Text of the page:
Bordeaux – by reputation alone – is an interesting city. If the majority of French people are to be believed, it is an idyllic paradise populated by kind people, fine restaurants and – of course – the celebrated wine for which the region is known. It is also held to be unspeakably beautiful in terms of architecture and location. People continually remind travellers that the city was not always like this – as recently as ten or fifteen years ago, Bordeaux was still suffering from the hangover of its industrial past, with blackened, sooty buildings and warehouses where there are now sunny pedestrian boulevards.
The city is also located perilously close to Toulouse, making it a natural next destination for me. It sits just a little further north-west on a crescent-shaped bend in the Garonne River, which is also what gives the city its logo. To me, this blazon resembles nothing so much as a biohazard symbol, and I spent a fair amount of time wondering why the Bordelais were so inordinately proud of the local chemical warfare plant. Continue reading
Once upon a time, Toulouse was one of the many cities in France about which I knew virtually nothing. Despite my very best efforts to rub myself against every corner of this great nation, this is all too common. Particularly in the case of cities which aren’t easily accessed by train from my region. However, a last-minute invite from Julie – a colleague of my housemates – changed all that, and also took me on my very first French road trip.
Usually, I’m a planner. I like to be well-prepared and ready for whatever comes my way, and that attitude often pays off. However, I’m reliably informed that sometimes the best things in life are done à l’arrache – unplanned, haphazard. It was with this motto in mind that one Friday night after work, I squeezed myself and my hastily-packed backpack into a little red car, along with Julie, Magda, Eddy, and a fair quantity of luggage, including a huge cardboard tube filled with posters. The impetus for the trip was Julie’s return to her hometown on the banks of the Garonne, and her invitation for us to temporarily fill her car, her house and her life with our foreign noise. That was very courageous of her.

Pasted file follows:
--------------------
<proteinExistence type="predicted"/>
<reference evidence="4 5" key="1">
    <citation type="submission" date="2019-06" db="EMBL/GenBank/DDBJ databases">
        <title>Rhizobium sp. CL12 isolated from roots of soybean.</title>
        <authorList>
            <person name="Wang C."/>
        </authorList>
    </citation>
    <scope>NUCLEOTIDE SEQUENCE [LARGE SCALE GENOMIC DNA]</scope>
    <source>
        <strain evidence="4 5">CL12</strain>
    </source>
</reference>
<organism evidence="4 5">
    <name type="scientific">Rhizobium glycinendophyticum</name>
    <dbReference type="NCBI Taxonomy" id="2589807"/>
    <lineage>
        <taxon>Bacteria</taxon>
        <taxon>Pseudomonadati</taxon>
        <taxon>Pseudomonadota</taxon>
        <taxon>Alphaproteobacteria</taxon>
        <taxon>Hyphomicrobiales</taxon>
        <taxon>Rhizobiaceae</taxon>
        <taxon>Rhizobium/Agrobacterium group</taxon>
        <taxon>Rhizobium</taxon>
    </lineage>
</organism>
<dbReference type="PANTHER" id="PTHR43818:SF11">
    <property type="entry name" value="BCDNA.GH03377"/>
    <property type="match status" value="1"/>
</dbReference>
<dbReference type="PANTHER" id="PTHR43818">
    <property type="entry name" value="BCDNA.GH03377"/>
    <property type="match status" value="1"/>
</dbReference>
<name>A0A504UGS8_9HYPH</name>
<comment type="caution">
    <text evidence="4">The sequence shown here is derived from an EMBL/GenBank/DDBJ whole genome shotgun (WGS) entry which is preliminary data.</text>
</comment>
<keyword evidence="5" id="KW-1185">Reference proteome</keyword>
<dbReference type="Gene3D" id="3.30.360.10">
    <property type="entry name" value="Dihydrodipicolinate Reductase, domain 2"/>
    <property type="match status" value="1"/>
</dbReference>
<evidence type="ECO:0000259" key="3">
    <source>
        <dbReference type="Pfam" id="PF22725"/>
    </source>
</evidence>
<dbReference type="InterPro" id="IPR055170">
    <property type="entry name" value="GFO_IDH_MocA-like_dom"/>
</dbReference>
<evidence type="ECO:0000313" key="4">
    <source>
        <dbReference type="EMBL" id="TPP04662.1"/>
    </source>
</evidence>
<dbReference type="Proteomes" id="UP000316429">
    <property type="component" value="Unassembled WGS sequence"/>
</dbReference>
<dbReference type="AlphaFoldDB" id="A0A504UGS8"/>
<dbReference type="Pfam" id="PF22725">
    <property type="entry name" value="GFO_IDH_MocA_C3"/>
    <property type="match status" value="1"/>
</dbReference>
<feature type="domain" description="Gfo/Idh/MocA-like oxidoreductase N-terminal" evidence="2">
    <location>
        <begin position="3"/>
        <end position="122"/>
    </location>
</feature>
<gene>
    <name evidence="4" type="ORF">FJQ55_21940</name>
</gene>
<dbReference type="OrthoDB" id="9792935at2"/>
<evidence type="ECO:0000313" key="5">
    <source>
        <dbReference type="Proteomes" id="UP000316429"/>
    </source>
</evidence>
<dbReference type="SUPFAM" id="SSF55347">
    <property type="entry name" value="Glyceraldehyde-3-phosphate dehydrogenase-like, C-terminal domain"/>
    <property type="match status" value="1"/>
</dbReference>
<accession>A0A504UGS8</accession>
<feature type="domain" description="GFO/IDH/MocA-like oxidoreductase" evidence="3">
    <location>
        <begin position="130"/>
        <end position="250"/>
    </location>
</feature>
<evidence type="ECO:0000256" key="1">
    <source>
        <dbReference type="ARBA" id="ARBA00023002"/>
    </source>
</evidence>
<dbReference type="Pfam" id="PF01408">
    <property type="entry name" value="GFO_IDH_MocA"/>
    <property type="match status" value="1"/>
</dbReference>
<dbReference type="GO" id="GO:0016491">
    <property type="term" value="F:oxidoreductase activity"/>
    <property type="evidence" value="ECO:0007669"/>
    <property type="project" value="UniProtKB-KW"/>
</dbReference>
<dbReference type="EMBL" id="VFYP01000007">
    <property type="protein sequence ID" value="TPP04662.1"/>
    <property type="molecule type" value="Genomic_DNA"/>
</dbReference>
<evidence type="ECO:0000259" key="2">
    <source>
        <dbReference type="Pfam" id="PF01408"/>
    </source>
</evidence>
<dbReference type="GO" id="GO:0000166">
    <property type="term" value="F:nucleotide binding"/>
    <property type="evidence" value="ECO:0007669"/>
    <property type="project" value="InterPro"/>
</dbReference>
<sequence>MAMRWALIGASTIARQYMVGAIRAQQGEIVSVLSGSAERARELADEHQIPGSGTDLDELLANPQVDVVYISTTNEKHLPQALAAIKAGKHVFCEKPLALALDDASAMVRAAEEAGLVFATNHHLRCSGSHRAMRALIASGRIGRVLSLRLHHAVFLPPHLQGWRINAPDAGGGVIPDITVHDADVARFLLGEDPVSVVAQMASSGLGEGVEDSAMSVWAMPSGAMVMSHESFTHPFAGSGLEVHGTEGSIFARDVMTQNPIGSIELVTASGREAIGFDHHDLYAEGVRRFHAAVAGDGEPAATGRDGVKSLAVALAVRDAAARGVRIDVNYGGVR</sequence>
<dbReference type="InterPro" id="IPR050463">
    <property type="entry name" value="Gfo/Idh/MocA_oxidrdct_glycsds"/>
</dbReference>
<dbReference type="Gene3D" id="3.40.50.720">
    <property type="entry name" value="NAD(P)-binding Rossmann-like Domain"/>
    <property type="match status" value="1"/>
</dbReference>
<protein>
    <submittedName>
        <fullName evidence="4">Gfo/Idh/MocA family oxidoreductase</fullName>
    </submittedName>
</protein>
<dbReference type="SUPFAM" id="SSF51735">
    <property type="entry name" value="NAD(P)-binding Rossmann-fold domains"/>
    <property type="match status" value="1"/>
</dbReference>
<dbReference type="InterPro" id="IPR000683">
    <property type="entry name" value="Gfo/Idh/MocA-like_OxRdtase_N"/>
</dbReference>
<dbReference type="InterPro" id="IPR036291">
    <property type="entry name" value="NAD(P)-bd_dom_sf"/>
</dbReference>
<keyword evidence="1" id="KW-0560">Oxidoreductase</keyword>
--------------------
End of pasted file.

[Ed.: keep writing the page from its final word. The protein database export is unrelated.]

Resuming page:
As hard as I’ve resisted it, the Earth has kept turning these last few months and somehow, I find myself suddenly at the beginning of my last week of teaching in France. A summer camper seeing my parents’ car pull up outside the camp, I am overcome by a feeling of intense dismay. Surely we haven’t reached that point already? I must have just left my bathers in the car. Six months ago.
At this juncture, I’m left with two options – either I can be depressed about the way my household is starting to disintegrate, with my housemates leaving one-by-one, and my own departure being imminent. Or, I can be optimistic, and enjoy my last few weeks as much as possible. After all, I still have the better part of six weeks to hug this precious slice of Earth to close to my chest, whisper sweet nothings to it and promise – cross my heart and hope to die – that there will never be anywhere else that makes me feel this way.
In the spirit of that optimism, here is a more-or-less randomly selected look at some of my most favourite things about life in France for me.